From an environmentalist standpoint, it can be a challenge to apply laws made for humans to the natural world, especially when many of those laws deal with nature solely as property with no inherent legal rights.
Most environmental laws have been crafted to deal with regulating exploitation or protection, but always from the perspective of human requirements or exploitation of resources, land and nature.
But just as the intellectual property rights that were crafted to protect commercial interests have come to be used as a tool to protect indigenous and traditional knowledge from being exploited by commercial interests, so to are laws that surround legal personhood – such as those that protect the interests of companies and other legal entities – being used to redefine the natural world.
The high court in the north Indian state of Uttarakhand has handed down a ruling that designates the River Ganges as a legal person. This designation was then extended to the River Yamuna, as well as the rivers’ respective source glaciers, Gangotri and Yamunotri, as well as other natural landscapes such as lakes, meadows, jungles, forests, wetlands, grasslands, springs, waterfalls, and air.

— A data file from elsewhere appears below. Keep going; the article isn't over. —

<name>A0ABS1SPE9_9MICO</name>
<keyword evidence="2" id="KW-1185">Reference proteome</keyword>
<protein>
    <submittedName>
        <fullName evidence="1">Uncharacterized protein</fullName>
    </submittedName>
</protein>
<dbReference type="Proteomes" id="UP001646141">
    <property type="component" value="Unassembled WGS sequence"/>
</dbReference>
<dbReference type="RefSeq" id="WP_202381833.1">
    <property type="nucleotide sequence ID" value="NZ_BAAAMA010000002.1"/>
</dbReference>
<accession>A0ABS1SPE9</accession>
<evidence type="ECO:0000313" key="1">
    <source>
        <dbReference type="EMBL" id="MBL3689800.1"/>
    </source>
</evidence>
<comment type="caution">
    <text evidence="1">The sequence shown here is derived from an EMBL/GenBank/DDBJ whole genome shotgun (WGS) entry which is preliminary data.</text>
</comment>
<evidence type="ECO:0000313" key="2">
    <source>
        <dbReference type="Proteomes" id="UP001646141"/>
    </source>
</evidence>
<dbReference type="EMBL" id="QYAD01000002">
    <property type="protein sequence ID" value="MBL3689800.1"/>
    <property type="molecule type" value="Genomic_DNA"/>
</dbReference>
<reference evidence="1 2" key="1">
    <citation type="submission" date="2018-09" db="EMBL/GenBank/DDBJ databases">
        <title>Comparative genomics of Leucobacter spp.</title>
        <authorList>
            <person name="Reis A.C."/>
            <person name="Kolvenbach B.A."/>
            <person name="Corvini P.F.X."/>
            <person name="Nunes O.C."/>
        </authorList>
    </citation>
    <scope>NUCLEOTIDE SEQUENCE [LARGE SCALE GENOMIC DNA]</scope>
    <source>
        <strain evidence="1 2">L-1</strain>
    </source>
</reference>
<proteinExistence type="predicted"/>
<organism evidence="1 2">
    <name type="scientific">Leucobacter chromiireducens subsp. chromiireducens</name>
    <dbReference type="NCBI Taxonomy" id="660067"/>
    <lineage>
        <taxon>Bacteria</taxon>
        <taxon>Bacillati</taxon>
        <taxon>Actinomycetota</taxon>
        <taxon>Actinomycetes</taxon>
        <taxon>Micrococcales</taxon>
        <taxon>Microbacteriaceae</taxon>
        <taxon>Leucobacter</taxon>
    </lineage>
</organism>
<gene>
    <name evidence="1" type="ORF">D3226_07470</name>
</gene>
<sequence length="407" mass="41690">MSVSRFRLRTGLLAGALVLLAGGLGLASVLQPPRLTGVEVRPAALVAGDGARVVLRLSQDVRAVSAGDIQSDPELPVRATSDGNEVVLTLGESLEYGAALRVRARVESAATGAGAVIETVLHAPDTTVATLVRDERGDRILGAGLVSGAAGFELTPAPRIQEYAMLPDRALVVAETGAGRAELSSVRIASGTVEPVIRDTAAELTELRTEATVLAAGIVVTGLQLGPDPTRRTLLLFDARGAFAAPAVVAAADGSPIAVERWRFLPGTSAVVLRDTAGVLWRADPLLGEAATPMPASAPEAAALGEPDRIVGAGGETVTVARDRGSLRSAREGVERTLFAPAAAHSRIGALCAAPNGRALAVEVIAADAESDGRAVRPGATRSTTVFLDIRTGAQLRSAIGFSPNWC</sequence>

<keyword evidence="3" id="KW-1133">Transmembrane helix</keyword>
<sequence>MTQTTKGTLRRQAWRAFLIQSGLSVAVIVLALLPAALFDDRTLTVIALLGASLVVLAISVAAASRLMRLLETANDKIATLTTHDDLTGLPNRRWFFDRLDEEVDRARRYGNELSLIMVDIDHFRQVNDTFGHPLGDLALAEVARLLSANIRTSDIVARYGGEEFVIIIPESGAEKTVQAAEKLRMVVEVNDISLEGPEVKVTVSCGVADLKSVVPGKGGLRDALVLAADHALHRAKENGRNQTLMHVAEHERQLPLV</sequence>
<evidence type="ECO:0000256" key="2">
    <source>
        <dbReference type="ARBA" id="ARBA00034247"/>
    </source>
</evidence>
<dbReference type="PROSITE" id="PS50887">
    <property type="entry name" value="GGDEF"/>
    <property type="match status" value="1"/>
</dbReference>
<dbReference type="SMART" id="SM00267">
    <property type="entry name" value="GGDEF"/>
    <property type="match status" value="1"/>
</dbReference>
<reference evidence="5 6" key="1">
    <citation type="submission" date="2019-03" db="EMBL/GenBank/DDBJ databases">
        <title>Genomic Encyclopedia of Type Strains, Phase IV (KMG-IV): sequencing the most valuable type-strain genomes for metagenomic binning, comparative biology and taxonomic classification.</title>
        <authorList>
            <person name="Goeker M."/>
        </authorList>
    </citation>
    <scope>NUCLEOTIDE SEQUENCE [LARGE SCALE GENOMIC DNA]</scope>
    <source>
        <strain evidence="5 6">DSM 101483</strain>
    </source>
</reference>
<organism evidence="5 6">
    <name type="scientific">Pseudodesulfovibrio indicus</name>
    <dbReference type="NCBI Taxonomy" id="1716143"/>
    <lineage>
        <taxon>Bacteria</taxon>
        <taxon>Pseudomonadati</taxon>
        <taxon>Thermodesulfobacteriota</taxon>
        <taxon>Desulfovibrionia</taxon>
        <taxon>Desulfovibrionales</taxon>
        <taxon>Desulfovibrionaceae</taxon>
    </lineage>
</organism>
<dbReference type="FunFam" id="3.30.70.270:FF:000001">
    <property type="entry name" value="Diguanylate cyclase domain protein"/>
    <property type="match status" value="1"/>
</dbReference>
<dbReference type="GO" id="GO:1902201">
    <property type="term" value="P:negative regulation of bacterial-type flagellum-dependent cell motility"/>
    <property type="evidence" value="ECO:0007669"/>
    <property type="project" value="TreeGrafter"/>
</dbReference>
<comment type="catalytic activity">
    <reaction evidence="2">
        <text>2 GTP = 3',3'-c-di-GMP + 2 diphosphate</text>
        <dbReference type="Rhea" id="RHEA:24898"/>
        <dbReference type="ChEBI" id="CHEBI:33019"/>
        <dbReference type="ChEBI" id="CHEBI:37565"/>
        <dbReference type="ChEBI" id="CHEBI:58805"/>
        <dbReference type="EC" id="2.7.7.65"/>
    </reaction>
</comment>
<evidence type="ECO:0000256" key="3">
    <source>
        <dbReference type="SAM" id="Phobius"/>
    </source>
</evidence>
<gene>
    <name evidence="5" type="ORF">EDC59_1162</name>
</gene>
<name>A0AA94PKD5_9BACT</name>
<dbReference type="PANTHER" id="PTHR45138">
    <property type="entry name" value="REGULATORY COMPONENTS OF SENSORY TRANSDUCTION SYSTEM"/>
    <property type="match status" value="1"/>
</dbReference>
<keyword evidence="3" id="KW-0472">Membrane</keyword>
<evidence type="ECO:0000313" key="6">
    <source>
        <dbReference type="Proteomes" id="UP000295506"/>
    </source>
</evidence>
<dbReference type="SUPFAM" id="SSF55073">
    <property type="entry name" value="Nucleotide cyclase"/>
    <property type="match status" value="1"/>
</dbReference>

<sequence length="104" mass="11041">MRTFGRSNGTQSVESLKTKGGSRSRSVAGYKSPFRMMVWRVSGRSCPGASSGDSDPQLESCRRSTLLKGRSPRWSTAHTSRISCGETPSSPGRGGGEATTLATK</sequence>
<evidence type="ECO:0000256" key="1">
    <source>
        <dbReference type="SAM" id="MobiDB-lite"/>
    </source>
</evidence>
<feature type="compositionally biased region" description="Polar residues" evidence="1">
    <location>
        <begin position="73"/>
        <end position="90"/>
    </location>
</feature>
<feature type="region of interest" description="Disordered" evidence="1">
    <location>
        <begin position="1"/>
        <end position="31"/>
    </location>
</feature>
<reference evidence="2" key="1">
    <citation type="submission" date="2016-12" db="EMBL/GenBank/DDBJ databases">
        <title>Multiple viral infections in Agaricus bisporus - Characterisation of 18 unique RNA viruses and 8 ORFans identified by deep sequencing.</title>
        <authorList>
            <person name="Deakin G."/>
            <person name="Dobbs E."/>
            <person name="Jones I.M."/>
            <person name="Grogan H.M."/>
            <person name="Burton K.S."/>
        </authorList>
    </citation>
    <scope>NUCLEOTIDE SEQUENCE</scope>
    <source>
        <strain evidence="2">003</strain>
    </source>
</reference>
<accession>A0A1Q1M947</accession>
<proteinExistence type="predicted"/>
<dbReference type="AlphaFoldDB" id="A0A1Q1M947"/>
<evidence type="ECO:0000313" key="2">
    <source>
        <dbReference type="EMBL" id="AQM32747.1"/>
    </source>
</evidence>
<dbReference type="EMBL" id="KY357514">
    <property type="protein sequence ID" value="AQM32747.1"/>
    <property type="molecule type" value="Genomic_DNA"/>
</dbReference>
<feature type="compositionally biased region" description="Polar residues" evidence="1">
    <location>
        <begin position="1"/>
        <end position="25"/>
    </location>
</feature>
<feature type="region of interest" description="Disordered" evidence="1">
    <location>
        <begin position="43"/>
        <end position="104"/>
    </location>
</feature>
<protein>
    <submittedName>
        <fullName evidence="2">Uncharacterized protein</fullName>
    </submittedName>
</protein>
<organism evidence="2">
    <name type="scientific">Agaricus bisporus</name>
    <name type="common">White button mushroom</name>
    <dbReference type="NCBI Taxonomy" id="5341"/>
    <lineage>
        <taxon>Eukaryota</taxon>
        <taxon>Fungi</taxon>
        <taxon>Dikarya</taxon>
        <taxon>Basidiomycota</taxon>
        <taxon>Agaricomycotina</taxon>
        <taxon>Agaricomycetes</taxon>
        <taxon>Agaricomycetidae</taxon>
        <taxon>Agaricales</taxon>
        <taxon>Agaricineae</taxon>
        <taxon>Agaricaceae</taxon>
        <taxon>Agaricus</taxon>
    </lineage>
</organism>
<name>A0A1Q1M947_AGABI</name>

This process took place first in New Zealand with the Te Urewera, an area of forested hills in the north-east that used to be a national park, which became a person for legal purposes in 2014, and the Whanganui River, the country’s third largest, in March 2017.
There have long been cultural and religious beliefs that respect natural elements as gods, deities, living beings worthy of the same respect as any other living creature.
The use of Western-based jurisprudence in this way leverages the human language of ownership by bestowing the fundamental rights we articulate for legal entities upon elements of nature that cannot speak for themselves in a court of law.
It means that, for example, legal action against a factory polluting a river doesn’t require humans to have been harmed or property to have been damaged in order for a river to be considered injured by pollution. The fact that the river is considered invested with fundamental rights means action can be taken on behalf of the river itself.
It’s a keen strategy, and one that could be very promising. Some have been saying that the Ganges is now considered a person, with all attendant rights. Considering what we humans do to one another, even within the law, this might not be the highest achievement.
But the Ganges and the Yamuna, their sources, the Whanganui River and other ‘persons’ of nature might just be more like something the law consistently protected with more reliability than it has individual people: They are like a corporation or company, legal entities our jurisprudence systems take very good care of around the world.